Three questions for startups

For all the startup successes you hear about, the business world is also plagued by start-up failures. After all, 8 out of 10 businesses fail in the first 18 months. For many people, the idea of not having a boss or set work hours is incredibly appealing. Of course, being your own boss means that work never ends, but often, when you’ve started something that you’re passionate about, you don’t want it to. If you are passionate about your career as an entrepreneur, you definitely don’t want it to end. If you’re the owner of a startup, here are some questions that you should probably ask yourself in order to help gauge the health of your new business venture.

1) Are you unique? As more and more people turn to entrepreneurship for an income, it becomes more and more important that you know how to stand out. You need to have a unique value proposition – a value that you bring to the marketplace that others simply do not. Without a unique value proposition, you might not fail immediately – but you certainly won’t succeed, either. If you’re not sure whether your value proposition is unique, pick up some books on the topic and go back to doing the market research and analysis of the competition that you did when you started your business. If you aren’t unique enough, you might need to refine your business concept until you are.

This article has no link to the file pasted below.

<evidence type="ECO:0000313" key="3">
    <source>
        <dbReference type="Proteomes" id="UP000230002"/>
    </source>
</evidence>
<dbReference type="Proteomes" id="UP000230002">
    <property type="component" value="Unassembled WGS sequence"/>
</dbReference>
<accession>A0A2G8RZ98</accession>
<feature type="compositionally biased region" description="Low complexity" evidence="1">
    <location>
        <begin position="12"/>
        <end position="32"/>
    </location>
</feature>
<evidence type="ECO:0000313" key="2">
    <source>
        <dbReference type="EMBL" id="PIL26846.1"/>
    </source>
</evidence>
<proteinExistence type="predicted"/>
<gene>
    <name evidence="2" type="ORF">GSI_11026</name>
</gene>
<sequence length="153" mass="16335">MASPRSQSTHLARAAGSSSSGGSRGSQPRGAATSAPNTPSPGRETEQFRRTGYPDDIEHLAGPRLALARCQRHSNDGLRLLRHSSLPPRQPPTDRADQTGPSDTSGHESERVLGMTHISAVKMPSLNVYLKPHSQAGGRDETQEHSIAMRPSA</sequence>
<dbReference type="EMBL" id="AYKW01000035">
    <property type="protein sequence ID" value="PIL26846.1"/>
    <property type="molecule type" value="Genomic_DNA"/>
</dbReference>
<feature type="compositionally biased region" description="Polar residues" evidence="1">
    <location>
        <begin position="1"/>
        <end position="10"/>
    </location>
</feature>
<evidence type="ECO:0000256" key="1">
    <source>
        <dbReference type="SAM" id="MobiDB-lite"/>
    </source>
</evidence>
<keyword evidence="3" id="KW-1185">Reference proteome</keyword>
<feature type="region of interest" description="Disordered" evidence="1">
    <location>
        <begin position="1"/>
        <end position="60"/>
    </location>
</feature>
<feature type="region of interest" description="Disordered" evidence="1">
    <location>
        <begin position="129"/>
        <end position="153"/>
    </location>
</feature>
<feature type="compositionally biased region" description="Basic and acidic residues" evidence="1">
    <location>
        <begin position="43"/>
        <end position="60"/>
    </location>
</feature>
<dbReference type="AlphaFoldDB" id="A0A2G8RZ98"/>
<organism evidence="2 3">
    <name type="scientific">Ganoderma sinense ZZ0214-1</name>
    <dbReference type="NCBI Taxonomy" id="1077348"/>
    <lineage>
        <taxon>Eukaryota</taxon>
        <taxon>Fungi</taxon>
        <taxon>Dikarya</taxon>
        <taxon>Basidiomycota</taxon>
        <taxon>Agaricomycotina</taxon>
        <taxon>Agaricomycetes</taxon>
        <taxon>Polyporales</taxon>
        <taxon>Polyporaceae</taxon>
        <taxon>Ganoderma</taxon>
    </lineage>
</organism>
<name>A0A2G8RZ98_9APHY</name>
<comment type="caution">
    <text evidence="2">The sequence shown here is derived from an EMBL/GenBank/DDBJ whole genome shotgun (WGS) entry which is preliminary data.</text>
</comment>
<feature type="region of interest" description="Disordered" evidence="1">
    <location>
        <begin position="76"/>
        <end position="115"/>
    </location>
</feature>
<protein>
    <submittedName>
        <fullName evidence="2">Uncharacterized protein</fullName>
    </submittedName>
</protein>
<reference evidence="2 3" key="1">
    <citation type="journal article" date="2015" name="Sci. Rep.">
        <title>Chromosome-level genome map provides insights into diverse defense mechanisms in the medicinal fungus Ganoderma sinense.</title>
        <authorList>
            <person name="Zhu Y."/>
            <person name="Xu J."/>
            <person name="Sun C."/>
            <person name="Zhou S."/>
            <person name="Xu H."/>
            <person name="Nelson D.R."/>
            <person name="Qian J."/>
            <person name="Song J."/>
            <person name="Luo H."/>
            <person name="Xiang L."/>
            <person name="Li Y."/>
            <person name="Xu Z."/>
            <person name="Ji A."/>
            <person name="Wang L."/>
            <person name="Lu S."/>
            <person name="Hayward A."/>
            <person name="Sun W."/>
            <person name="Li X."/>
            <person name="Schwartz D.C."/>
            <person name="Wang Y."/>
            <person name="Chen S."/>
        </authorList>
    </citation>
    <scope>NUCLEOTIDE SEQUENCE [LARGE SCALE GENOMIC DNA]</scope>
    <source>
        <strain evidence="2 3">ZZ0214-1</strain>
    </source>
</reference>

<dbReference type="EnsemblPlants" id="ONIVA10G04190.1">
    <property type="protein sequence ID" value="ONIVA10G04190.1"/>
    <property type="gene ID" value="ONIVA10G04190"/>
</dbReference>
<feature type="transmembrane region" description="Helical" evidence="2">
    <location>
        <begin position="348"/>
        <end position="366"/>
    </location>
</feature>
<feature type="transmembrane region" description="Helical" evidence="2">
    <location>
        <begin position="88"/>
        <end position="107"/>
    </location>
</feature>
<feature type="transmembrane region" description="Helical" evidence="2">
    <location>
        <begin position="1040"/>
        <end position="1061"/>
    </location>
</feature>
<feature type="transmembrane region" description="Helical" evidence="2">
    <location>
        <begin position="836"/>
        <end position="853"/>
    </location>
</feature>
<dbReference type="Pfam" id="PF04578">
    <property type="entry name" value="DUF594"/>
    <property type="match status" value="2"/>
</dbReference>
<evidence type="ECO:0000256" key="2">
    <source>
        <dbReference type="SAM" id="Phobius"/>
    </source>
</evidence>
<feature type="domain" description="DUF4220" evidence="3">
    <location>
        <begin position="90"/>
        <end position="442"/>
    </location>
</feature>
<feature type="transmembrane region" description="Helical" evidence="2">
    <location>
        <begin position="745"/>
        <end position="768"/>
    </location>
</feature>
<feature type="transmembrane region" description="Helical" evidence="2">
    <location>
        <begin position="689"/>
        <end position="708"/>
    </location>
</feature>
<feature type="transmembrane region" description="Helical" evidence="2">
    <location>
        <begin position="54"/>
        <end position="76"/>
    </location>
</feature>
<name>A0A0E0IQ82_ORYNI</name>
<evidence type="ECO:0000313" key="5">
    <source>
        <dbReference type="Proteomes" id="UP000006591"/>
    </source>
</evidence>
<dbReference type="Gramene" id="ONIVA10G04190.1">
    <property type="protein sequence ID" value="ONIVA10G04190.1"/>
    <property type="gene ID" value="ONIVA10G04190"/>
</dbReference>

2) Do you have the right location? Even if your startup is primarily an online venture, it’s still important to have the right physical location. After all, you will still want to do some in-person networking and you will probably have a physical office location. For those things, location is important. Traditionally, Silicon Valley and major cities are good locations for start-ups because of the hiring and networking opportunities that they provide. However, depending on the nature of your start-up, you may want to look into other locales. After all, if you’re marketing snowshoes it probably doesn’t make sense to set up shop in Florida.

3) Is your social networking up to par? According to eMarketer, 1 in 4 people in the world use social media. It’s ubiquitous. While television advertising can be pretty expensive, social media advertising doesn’t have to cost a dime. Also, unlike with television advertising, people don’t have DVR to skip the commercials. If you use social media correctly, people don’t want to skip your “commercial” because it seems like something fun and social, not like advertising.

Can Akdeniz

Can Akdeniz is the author of seven books and founder of Business Hacker, a popular business blog. His books such as Go Nuts, Cool Boss, Happy Company and MBA 2.0 have changed how people think about business, productivity and work.